Wednesday, January 16, 2008

High Tech Selling of a Low Tech Product

With the last of the Christmas trees having come down by now, I wanted to look at how technology might help to reshape what has traditionally been a fairly low tech industry, the natural Christmas tree.

The Germans first popularized cutting a pine tree, decorating it and placing it in the house during the Christmas season. The tradition came to this country with the German immigrants but was slow to take off here. The first White House Christmas tree was set in 1856, but it wasn’t until 1923 that the annual Christmas tree lighting ceremony started.

Today there are an estimated 30 million Christmas trees sold in the USA, compared to about 9 million artificial ones. Since the artificial ones can be used over and over, probably half of the trees are artificial and half are natural ones.

To buy a natural tree, the typical way is either to buy one that had been pre-cut at a lot or store in town or drive out to a Christmas tree farm and tromp through the woods to find the ideal tree. We’ve traditionally opted for the “tromp through the woods.”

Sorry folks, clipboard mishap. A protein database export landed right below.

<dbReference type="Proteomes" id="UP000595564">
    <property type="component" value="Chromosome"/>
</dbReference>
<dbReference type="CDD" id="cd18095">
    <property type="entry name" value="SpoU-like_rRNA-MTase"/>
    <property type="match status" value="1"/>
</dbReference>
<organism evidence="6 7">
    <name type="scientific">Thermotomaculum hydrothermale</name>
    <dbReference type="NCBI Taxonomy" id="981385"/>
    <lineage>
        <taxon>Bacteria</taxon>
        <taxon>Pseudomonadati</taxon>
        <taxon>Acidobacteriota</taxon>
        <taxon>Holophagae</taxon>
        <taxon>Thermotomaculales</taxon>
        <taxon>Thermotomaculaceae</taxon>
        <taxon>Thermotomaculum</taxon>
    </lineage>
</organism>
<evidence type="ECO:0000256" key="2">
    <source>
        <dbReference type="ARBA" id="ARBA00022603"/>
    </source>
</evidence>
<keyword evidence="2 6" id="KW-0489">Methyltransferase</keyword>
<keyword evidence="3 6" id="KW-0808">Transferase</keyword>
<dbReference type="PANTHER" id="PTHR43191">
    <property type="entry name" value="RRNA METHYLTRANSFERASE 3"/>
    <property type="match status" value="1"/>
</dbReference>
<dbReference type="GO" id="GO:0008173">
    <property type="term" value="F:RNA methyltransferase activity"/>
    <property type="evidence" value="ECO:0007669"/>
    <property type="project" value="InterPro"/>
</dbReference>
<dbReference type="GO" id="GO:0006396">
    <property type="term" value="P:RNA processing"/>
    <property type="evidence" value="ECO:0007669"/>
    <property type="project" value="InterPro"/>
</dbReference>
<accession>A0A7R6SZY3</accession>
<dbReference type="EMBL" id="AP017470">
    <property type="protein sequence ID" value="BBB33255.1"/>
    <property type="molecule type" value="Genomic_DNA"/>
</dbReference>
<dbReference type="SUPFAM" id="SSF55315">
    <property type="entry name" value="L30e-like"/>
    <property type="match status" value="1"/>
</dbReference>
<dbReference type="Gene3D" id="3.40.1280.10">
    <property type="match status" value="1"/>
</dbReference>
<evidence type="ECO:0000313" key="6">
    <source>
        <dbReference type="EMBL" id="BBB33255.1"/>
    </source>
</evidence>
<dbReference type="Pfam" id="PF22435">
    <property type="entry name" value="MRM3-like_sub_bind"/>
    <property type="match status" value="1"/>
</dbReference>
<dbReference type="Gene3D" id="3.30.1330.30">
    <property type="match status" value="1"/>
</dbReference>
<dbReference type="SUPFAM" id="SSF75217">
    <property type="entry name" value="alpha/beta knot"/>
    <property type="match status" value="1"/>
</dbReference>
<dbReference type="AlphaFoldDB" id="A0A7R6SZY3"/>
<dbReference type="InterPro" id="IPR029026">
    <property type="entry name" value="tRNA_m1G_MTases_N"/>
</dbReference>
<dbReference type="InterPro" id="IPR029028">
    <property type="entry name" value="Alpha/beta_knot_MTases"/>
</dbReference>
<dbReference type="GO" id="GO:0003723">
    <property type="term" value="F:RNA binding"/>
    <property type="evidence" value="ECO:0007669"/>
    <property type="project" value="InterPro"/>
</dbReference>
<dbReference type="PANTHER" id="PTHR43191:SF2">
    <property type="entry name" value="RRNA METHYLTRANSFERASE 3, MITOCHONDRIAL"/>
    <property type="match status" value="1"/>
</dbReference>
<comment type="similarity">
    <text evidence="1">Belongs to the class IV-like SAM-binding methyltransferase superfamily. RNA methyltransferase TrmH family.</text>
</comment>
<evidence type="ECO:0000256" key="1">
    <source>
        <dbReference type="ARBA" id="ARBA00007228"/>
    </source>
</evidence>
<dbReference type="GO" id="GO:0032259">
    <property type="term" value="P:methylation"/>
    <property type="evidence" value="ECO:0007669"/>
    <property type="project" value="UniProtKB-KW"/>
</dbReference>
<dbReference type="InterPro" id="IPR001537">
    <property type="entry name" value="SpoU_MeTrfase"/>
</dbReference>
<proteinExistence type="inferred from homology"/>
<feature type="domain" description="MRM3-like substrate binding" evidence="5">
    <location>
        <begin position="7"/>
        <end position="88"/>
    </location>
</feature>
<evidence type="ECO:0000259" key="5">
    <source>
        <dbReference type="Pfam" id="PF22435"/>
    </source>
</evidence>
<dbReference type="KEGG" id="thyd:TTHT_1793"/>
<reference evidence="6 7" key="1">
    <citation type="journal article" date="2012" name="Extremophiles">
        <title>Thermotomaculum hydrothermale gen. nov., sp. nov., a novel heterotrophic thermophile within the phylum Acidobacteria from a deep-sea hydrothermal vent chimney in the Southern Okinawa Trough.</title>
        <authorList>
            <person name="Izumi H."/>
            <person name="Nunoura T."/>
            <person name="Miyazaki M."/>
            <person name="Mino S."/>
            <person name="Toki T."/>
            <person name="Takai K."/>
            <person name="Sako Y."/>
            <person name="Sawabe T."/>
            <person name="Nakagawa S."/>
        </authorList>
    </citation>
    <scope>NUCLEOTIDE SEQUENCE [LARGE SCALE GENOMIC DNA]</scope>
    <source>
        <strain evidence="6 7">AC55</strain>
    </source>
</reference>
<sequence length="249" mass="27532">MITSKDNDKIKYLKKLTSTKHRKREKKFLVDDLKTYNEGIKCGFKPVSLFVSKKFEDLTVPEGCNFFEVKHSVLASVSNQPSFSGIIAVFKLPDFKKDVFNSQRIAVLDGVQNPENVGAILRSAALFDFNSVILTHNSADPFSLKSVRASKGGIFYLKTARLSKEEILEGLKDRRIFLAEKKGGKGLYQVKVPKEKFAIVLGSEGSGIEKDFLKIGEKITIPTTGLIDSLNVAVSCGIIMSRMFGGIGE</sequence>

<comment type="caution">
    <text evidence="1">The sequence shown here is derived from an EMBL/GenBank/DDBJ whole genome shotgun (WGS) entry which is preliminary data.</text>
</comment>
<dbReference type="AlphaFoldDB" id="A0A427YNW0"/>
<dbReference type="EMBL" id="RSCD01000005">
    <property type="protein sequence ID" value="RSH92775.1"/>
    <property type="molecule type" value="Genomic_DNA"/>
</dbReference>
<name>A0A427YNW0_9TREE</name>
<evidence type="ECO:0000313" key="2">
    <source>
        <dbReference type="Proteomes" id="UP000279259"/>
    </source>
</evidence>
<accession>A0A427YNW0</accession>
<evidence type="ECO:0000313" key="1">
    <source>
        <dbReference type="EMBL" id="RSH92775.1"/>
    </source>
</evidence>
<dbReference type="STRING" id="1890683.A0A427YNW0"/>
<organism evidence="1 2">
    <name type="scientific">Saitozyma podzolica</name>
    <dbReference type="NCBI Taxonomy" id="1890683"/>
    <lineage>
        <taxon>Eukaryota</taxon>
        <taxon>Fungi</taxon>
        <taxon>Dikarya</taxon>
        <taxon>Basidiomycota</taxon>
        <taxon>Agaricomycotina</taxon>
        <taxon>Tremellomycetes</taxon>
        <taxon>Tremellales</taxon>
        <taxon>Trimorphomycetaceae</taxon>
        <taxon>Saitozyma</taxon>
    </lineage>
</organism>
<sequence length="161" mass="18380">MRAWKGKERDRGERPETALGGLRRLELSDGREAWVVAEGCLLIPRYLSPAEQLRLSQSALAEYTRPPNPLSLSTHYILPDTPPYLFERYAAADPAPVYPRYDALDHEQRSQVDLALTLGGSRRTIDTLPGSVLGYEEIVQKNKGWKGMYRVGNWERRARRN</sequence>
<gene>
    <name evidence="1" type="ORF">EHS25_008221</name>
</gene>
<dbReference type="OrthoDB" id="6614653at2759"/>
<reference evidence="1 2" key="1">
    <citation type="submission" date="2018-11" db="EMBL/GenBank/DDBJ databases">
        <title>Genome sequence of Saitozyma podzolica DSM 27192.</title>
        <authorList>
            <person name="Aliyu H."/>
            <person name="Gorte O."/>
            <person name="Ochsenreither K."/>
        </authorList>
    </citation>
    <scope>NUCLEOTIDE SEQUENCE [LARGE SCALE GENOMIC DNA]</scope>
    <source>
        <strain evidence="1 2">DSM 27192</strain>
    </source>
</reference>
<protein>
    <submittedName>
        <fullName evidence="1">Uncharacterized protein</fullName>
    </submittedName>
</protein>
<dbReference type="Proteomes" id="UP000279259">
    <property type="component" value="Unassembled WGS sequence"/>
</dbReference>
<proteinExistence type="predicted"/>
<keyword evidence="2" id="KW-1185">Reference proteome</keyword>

A Norwegian company has simplified the tromp through the woods. Jule Tre Fra Skogen (Norwegian for “Christmas trees from the forest”) goes out and takes pictures of individual trees, putting them on its website. You then choose the tree you want, Jule Tre cuts it and ships it directly to you. Cost is US$54 plus US$18 for shipment directly to your door in Norway.

The internet is allowing companies everywhere, even in very rural areas, to connect with customers they would have never dreamed of reaching. Hopefully, we’ll see more rural companies utilize the internet to connect to a completely new customer base, even if they are selling something as old as Christmas trees.

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